Posted Nov. 17, 2005 – After months of harsh debates, Congressional negotiators struck a deal on the expiring Patriot Act that Democrats and civil libertarians say does little to change the existing law, which increases law-enforcement power and limits individual privacy.
Under the tentative deal, still officially under wraps, judges would be granted authority to review and reject national security letters under which government can gain access to any individual's phone, Internet and financial records.
The agreement represents a significant and somewhat surprising victory for the Bush administration in maintaining the government's expanded powers to investigate, monitor and track terror suspects.
''It gives a nod toward checks and balances without fixing the most fundamental flaws in the Patriot Act," Lisa Graves of the American Civil Liberties Union told The Associated Press.
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Civil rights advocates and Democrats call the deal an "unacceptable" retreat from promised restrictions on the government's sweeping anti-terrorism powers.
The agreement ensures the extension of all 16 provisions of the law that were set to expire in six weeks. Fourteen will be extended permanently, and the remaining two -- dealing with the government's demands for business and library records and its use of roving wiretaps -- will be extended for seven years.
The agreement also includes a seven-year extension of a separate provision on investigating "lone wolf" terrorists.
This deal represents a compromise between the versions of the bill passed earlier this year by the House and the Senate. The House had voted to extend the provisions by 10 years, but the Senate moved to extend the powers by four years, The Associated Press reported.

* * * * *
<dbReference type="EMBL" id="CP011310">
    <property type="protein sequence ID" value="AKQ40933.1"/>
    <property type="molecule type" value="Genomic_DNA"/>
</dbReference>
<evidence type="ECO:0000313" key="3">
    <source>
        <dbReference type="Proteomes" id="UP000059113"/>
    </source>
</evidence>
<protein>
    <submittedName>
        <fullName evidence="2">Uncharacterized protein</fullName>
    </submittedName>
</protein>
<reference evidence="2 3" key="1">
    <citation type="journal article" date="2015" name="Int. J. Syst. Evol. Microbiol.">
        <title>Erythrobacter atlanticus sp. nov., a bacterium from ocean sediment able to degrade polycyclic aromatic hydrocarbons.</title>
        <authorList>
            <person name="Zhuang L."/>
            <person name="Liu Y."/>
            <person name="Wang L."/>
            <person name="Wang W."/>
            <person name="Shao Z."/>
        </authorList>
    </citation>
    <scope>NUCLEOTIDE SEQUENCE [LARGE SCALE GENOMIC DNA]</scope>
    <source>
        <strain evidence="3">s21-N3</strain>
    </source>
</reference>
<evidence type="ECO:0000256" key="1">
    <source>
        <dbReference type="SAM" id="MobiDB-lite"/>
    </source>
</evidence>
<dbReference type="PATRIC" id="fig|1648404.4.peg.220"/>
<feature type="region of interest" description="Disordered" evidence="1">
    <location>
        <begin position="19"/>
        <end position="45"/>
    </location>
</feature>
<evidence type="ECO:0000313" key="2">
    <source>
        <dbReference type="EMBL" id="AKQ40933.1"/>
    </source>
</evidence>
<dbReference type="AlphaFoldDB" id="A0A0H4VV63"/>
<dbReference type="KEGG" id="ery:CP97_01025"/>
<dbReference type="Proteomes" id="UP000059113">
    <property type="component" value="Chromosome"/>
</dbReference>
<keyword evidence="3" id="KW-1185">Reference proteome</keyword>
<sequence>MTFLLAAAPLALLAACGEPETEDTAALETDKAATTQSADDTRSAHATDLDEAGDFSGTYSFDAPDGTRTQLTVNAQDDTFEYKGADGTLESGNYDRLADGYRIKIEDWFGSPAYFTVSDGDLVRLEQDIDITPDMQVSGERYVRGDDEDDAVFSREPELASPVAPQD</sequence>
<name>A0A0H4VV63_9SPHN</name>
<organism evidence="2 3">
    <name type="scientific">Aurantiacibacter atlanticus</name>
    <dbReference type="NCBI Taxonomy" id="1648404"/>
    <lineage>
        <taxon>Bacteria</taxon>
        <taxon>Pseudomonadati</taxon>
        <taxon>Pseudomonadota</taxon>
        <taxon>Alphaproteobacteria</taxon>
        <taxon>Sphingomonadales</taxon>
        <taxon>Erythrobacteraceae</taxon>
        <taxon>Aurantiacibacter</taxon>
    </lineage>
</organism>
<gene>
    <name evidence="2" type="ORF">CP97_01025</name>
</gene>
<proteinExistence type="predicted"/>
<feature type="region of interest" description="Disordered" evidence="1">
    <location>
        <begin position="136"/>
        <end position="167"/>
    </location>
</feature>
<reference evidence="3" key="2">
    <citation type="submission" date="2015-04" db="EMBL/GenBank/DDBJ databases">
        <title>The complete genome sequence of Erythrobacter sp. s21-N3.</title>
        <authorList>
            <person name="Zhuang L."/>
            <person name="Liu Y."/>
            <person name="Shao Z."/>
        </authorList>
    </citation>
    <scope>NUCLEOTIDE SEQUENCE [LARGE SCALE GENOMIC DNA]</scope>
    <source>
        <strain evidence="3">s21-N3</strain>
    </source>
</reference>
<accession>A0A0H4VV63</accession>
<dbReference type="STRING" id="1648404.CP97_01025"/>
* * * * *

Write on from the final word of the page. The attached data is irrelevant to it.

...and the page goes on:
The deal reached by negotiators does include some new restrictions on the government's powers, including greater public reporting and oversight of how often the government is demanding records and using various investigative tools.
"This is a bad bill," Rep. Jerrold Nadler (D-N.Y.), who sits on the Judiciary Committee, said in an interview with The New York Times. "These are cosmetic changes that do little to change the Patriot Act from the way it was passed four years ago."
The tentative agreement, which would make most provisions of the existing law permanent, was reached just before dawn Wednesday. By midmorning, GOP leaders already had made plans for a House vote Thursday and a Senate vote by the end of the week. That would put the centerpiece of President Bush's war on terrorism on his desk a month before a dozen or more provisions were set to expire.
Officials negotiating the deal described it on condition of anonymity because the draft is not official and has not been signed by any of the 34 conferees, AP reported.
In revising the law, lawmakers told AP that they tried to find the nation's comfort level with expanded law enforcement power in the post-Sept. 11 era – a task that carries extra political risks with midterm elections next year.
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